The risk of trading futures, hedging, and speculating can be substantial. FBN BR LLC (NFA ID: 0508695)

March 20, 2019 | | Views: 993

The 4 Stages of Growing Pains in Your Sales Territory

Navigating the growth stages of your sales career

The 4 Stages of Growing Pains in Your Sales Territory

Just like anyone or any business, you will go through growing pains as you develop your sales territory over the course of a selling career. Learning to recognize and prepare for these stages in advance can save you considerable time, energy and frustration.

Let’s jump right in with …

Stage 1: Startup

Whether you are brand new right out of school or maybe just new to the company, everyone has a day 1. You’re full of energy and optimism as you approach the market and your future customers with lots of marketing material and ideas from your onboard training.

With all that energy, you want to go everywhere and tell everyone the good news on your products. I call this the, “The sell anybody anything stage”. Because that’s what we do. We are motivated but struggle to get a sale. We also don’t know exactly who our target market is and what our real value is to them. We end up signing customers we probably shouldn’t.

This stage is also marked with over-serving the customer. “How can that be?” “Aren’t we supposed to do everything we can for customers?” Sort of. Actually, no, you shouldn’t. In this stage, we only have a few customers, which gives us a lot of time. Time we should be using to sign new customers. Instead, we focus on our first few accounts and want to make them a huge success. To do that, we over service the account. We end up doing things with them that is not sustainable if you had a full territory to work with.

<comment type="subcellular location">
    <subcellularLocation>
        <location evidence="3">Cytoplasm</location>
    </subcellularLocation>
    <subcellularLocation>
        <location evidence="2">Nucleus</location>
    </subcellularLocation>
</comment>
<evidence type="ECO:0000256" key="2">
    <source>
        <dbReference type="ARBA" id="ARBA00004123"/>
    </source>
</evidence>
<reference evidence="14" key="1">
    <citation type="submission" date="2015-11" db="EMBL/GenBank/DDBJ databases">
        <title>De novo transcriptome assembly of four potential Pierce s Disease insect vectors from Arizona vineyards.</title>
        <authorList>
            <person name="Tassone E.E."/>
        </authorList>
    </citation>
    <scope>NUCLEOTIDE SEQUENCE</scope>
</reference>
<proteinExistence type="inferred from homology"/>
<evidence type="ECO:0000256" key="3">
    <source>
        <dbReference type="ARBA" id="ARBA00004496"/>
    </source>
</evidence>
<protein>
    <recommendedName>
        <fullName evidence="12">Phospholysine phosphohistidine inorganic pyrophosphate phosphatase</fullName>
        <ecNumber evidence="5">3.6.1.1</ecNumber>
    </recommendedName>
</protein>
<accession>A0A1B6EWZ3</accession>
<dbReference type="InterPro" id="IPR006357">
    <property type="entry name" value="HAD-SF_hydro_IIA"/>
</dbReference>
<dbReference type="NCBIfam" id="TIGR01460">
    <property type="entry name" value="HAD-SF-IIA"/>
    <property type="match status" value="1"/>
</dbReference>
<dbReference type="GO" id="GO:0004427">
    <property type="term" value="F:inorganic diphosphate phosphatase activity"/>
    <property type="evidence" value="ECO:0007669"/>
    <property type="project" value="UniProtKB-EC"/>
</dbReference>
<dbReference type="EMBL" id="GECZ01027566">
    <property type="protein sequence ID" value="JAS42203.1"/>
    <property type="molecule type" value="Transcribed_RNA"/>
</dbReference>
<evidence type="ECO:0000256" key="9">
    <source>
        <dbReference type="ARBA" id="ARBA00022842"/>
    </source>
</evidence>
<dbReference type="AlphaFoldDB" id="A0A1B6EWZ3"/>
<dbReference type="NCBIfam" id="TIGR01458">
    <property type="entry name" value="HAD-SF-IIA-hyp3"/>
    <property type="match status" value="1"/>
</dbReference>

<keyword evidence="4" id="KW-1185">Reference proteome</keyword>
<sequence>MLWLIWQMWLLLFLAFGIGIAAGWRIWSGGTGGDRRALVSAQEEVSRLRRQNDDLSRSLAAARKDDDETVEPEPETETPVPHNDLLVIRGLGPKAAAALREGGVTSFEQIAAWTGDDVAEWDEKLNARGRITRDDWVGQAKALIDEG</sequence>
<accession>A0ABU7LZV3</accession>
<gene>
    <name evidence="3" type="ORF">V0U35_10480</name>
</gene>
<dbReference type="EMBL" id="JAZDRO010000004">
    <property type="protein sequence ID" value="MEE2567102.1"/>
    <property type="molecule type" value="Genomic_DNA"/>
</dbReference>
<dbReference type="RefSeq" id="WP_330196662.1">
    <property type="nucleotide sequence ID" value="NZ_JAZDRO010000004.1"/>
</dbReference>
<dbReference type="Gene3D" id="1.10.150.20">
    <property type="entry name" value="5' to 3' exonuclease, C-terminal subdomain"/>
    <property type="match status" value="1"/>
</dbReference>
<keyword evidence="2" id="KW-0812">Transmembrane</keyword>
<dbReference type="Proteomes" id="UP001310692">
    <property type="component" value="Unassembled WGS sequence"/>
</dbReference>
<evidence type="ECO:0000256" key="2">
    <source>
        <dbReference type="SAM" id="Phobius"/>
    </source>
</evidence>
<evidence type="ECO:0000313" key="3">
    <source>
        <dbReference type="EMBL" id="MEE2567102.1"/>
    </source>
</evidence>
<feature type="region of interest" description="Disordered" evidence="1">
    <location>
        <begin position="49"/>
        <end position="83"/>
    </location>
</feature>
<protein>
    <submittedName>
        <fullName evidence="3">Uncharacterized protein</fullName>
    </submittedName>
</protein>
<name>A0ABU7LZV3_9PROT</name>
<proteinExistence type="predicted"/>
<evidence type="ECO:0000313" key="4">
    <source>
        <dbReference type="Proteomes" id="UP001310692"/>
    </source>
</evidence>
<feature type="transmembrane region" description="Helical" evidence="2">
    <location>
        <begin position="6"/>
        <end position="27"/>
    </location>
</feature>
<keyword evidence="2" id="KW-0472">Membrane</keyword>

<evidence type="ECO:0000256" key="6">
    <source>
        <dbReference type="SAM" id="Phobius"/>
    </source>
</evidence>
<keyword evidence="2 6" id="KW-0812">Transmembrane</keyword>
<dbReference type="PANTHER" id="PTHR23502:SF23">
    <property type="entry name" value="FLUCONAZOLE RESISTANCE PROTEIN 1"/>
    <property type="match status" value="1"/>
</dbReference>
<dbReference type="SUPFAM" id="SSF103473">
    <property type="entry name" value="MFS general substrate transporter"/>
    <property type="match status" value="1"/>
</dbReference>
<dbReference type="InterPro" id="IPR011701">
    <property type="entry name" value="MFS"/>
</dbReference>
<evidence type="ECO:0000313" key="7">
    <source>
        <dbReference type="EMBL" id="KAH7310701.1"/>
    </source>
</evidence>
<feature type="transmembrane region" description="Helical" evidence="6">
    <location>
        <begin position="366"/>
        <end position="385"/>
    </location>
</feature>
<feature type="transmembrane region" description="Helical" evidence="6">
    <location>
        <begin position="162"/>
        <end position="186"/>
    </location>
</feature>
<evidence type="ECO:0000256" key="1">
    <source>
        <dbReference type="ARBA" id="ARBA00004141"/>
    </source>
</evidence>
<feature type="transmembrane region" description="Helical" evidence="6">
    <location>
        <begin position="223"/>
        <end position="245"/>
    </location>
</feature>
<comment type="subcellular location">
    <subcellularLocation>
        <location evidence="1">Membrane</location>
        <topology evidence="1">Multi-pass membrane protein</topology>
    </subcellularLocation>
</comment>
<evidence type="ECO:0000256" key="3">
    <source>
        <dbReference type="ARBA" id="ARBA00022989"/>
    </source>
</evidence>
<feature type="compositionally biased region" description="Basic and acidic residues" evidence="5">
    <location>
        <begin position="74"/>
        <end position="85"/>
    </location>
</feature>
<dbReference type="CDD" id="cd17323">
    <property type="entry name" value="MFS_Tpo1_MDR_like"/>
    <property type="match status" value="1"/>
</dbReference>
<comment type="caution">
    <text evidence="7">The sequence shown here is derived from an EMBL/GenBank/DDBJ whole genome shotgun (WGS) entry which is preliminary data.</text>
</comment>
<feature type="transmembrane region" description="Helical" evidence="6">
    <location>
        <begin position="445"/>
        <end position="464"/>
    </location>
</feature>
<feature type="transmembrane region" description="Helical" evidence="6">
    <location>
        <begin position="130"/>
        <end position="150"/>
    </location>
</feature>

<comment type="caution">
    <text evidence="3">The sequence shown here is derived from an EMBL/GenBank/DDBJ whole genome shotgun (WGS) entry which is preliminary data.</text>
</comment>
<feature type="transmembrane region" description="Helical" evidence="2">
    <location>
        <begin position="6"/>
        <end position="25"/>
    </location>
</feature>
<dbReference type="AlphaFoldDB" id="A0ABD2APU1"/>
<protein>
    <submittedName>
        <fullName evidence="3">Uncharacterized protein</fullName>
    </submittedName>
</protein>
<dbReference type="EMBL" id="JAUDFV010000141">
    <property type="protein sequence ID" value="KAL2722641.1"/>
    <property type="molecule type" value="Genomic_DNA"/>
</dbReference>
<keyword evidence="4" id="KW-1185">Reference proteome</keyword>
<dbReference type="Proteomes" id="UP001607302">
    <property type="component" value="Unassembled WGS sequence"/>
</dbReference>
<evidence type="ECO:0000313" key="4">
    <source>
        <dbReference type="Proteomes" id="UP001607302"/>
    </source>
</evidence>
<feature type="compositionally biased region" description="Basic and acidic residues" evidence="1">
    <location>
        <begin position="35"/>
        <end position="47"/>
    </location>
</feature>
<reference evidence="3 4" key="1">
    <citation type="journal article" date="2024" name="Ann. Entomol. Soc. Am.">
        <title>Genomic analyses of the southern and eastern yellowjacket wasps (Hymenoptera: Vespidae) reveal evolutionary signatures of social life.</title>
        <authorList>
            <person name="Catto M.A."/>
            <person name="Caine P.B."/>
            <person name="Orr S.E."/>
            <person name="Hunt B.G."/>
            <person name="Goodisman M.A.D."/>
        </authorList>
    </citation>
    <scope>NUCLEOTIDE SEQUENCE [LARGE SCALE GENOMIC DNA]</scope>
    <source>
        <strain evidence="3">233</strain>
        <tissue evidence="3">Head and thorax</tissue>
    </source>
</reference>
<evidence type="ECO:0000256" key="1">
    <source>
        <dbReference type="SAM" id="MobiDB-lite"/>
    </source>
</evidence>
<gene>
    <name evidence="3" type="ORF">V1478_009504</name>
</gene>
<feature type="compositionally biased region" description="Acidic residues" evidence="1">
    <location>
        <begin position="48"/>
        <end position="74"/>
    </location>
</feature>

Stage 2: Gaining Momentum

You are now beginning to understand the market and how your products fit into the scheme of things. You also signed a few bigger accounts. Ones that fit the profile your company is looking for. However, you still have a lot of time on your hands to serve the customer, which is what you do. You are noble in your endeavors and you treat every customer the same, big or small. They all get your full attention.

At some point in this stage, you begin to realize this won’t be sustainable. Providing the same level of sales support to small accounts will burn up your time and prevent you from growing your territory. Whether you start now or wait until you are at 100% of your capacity, you know you need to make a change. You might also be in too many market segments. In one area, you are B2B (business to business). In another B2C (selling direct to farmers). Yet another you have a commissioned sales rep or go through a distributor. All are slightly different business models that require a slightly different approach. This scattered approach takes up valuable time switching between these them. It can also out sell your production capabilities.

Stage 3: Full Throttle

This is the fun stage. But it can also be the most stressful which results in burnout, customer loss or employee turnover. At this point, you found your niche in the market and you focused on that niche to grow rapidly. Word of mouth has spread through your territory that you are the one to work with on this product line. You even have prospective customers calling you to sign up. Most of your new customers are coming in from referrals from your satisfied customers. What could possibly go wrong?

It depends! There are two possibilities in this stage. If you realized the stages of growth early in your selling career, got organized and got focused, then it lead to….

Stage 3a: Found Your Home: You found out where you and your products really fit into the market. Then you focused on growing in that direction. To do so, you reduced your time or quit selling those accounts that didn’t fit into your niche. This focus is making you very effective.

Or …